1834: The Republicans gain control of both houses of Congress.
1836: William Henry Harrison wins the presidential election over Democrat Richard M. Johnson.
1840: Henry Clay wins the Republican nomination over Daniel Webster, Frances Granger, and Winfield Scott. Former President Martin Van Buren wins the Democrat nomination and chooses James K. Polk as his running mate. That November, Clay defeats Van Buren and becomes the fourteenth president of the United States.
1844: Former Tennessee Governor James K. Polk defeats Massachusetts Senator Daniel Webster by a 51% to 49% margin.
1846-1848: America defeats Mexico and gains control of California and the south-west in the Mexican-American War.
1848: Mexican War hero Zachary Taylor defeats Vice President George M. Dallas and former President Martin Van Buren 48%-45%-7%.
1850: President Taylor dies in office leaving Vice President Millard Fillmore to assume the presidency.
1852: Former New Hampshire Senator Franklin Pierce defeats U.S. Army Commanding General Winfield Scott in the presidential election.
1856: Former Secretary of State James Buchanan defeats former California Senator John C. Frèmont by a margin of 3 electoral votes and 5,500 popular votes.
1860: Abraham Lincoln wins presidential election over Stephen A. Douglas and John C. Breckenridge 46%-35%-19%.
1861: 10 southern states secede from the Union and form the Confederate States of America.
1864: Although Lincoln wanted a second term, party leaders convinced him that a break from tradition would be to much for voters. General John C. Frèmont wins the Republican nomination over William Seward, that November Frèmont defeats Democrat George B. McClellan and pledges to finish the work of winning the war and winning the peace.
1865: President Frèmont is shot and killed by the John Wilkes Booth and Vice President Andrew Johnson inherits the presidency.
1867: President Johnson does manage to win the war by 1866 but does such a poor job on reconstruction that he is impeached by the House and Senate in 1867. Because he did not have a Vice President, Benjamin F. Wade is the new President.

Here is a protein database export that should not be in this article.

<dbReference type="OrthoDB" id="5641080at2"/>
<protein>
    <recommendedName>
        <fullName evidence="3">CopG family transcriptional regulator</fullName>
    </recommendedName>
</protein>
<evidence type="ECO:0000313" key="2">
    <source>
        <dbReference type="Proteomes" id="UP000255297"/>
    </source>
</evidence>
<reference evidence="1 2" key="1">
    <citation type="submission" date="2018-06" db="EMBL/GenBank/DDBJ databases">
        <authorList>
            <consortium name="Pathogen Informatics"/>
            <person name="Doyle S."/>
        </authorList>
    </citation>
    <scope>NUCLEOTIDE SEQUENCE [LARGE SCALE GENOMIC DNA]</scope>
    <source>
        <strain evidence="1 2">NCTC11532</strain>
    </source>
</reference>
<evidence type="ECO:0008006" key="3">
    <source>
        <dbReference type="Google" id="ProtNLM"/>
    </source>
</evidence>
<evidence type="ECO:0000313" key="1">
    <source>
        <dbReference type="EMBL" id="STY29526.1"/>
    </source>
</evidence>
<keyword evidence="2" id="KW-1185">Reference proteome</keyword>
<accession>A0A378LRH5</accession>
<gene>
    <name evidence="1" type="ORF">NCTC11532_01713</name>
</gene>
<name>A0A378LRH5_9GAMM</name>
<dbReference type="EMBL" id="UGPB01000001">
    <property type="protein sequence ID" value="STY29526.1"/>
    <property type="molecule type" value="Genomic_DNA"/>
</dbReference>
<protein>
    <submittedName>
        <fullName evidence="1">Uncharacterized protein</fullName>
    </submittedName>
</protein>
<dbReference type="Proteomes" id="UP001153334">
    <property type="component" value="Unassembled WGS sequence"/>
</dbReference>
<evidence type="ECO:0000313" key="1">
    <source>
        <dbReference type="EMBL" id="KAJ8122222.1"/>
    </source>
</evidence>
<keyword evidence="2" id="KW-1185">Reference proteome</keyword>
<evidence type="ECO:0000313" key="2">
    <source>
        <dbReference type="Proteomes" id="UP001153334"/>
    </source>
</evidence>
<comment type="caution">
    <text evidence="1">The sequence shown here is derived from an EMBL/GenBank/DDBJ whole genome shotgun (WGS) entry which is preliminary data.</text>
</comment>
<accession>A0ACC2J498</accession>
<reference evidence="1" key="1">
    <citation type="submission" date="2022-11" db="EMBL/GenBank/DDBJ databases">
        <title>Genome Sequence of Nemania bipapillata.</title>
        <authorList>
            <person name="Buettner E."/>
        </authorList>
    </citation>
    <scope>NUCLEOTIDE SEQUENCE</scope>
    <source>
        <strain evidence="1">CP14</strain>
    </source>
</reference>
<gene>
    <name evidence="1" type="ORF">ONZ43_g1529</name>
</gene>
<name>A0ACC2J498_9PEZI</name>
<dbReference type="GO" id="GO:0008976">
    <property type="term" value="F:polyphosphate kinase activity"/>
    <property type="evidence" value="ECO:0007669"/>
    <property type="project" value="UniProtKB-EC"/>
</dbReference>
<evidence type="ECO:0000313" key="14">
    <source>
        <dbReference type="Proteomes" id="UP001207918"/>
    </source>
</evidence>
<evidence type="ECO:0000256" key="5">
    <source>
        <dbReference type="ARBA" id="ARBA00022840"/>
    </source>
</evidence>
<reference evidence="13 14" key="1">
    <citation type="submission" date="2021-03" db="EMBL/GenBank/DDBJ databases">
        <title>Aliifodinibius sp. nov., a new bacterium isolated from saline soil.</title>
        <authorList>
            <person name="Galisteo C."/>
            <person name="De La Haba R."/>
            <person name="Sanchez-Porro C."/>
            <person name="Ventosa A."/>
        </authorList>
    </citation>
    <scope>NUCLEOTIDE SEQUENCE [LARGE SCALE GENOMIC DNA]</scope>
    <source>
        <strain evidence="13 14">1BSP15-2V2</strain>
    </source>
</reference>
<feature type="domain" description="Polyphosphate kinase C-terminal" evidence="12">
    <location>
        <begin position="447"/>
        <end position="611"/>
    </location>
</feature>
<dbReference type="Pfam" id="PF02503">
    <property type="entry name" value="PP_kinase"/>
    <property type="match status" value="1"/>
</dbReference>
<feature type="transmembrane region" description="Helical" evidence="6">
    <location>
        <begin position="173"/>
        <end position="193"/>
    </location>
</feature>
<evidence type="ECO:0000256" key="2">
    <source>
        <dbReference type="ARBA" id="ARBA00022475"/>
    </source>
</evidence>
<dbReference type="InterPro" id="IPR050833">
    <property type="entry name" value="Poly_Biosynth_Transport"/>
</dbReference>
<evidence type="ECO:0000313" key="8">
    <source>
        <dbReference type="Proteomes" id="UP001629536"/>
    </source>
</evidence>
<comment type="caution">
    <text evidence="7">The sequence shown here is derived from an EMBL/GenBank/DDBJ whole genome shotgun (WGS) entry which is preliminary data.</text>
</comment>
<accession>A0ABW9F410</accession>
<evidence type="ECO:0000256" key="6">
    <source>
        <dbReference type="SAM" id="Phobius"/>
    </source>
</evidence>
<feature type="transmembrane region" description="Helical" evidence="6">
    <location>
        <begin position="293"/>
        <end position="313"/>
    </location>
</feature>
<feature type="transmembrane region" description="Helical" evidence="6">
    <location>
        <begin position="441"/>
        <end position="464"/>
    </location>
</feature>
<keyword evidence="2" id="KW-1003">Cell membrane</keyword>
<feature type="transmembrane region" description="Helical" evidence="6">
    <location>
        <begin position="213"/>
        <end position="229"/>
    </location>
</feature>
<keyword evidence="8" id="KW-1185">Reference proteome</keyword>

1868: President Wade is defeated for re-nomination by U.S. Grant who in turn defeats Democrat Horatio Seymour.
1872: With President Grant's retirement, the Republicans nominated Ohio Governor Rutherford B. Hayes over House Seaker James G. Blaine, and others. Hayes would go on to defeat Democratic candidate Charles Frances Adams by a wide margin.
1876: With Hayes' honesty and integrity on their side, the Republicans easily won the 76' elections with the election of Blaine as president.
1880: The Republican ticket of Garfield/Arthur defeats the Democrat ticket of Hancock/English.
1884: After 24 years out of power, the Democrats retake the White House when NY Governor Grover Cleveland defeats Illinois Senator John A. Logan.
1888: In spite of his popularity with most Americans, President Cleveland loses his re-election bid to former Indiana Senator Benjamin Harrison VIII.
1892: With the economy in bad shape, former President Grover Cleveland defeats President Harrison in presidential election.
1896: After the Panic of 1893, the Democrats nominate William Jennings Bryan for president. Bryan in turn loses to Ohio Governor William McKinley.
1900: After American victory in the Spanish-American War, Ohio Senator Mark Hanna easily beats Bryan in the presidential election.
1904: After having become president with the death of President Hanna in 1901, President Theodore Roosevelt is re-elected over Alton Parker by a landslide.
1908: With President Roosevelt's popularity still very high, the Republicans nominate Vice President William Howard Taft for president. Taft easily beats Democrat William Jennings Bryan.
1911: In what is known as the "Year of Amendments," Congress passes amendments that (1) limits presidents to one term unless they have succeeded to less than two years of their predecessor’s term, ratified in 1912; (2) Establish an income tax, ratified in 1913; (3) Direct election of senators, ratified in 1913; (4) move the beginning and ending of the terms of the President and Vice President from March 4 to January 20, and of members of Congress from March 4 to January 3. It also has provisions that determine what is to be done when there is no President-elect, ratified in 1913;
1912: Former President Roosevelt is nominated again by the Republicans and defeats Democrat Woodrow Wilson in a close race.
1915: After the sinking of the Lusitania, President Roosevelt calls for a draft and more naval funding. Congress passes a limited draft bill and expands naval funding by 50%. Over the next 18 months more 2,500,000 men are added to the U.S. Army and National Guard.
1916: Democrat Woodrow Wilson narrowly defeats Republican Charles Evans Hughes. Wilson runs as the peace candidate.
Shortly after the election, President Roosevelt announces that Germany, Austria, Britain, and France have agreed to negotiate an armistice with the US, Sweden and Switzerland as arbitrators. TO BE CONTINUED